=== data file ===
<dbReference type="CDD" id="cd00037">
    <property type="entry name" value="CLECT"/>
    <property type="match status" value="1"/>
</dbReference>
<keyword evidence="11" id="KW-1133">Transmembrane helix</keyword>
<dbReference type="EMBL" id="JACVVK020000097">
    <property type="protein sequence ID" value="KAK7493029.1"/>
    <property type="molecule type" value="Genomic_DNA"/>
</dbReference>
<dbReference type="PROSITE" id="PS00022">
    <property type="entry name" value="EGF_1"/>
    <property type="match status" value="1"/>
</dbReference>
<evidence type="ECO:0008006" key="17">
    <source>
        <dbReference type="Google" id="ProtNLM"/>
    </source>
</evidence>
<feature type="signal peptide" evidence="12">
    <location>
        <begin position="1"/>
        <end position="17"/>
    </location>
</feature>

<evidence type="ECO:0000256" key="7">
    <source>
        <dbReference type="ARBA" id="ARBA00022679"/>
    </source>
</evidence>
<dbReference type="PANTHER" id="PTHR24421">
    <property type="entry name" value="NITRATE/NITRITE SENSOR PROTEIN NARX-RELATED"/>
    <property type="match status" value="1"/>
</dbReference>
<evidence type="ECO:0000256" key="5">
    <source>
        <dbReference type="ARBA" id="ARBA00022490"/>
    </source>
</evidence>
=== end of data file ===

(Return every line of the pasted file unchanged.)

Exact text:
<dbReference type="CDD" id="cd00037">
    <property type="entry name" value="CLECT"/>
    <property type="match status" value="1"/>
</dbReference>
<keyword evidence="11" id="KW-1133">Transmembrane helix</keyword>
<dbReference type="EMBL" id="JACVVK020000097">
    <property type="protein sequence ID" value="KAK7493029.1"/>
    <property type="molecule type" value="Genomic_DNA"/>
</dbReference>
<dbReference type="PROSITE" id="PS00022">
    <property type="entry name" value="EGF_1"/>
    <property type="match status" value="1"/>
</dbReference>
<evidence type="ECO:0008006" key="17">
    <source>
        <dbReference type="Google" id="ProtNLM"/>
    </source>
</evidence>
<feature type="signal peptide" evidence="12">
    <location>
        <begin position="1"/>
        <end position="17"/>
    </location>
</feature>

<evidence type="ECO:0000256" key="7">
    <source>
        <dbReference type="ARBA" id="ARBA00022679"/>
    </source>
</evidence>
<dbReference type="PANTHER" id="PTHR24421">
    <property type="entry name" value="NITRATE/NITRITE SENSOR PROTEIN NARX-RELATED"/>
    <property type="match status" value="1"/>
</dbReference>
<evidence type="ECO:0000256" key="5">
    <source>
        <dbReference type="ARBA" id="ARBA00022490"/>
    </source>
</evidence>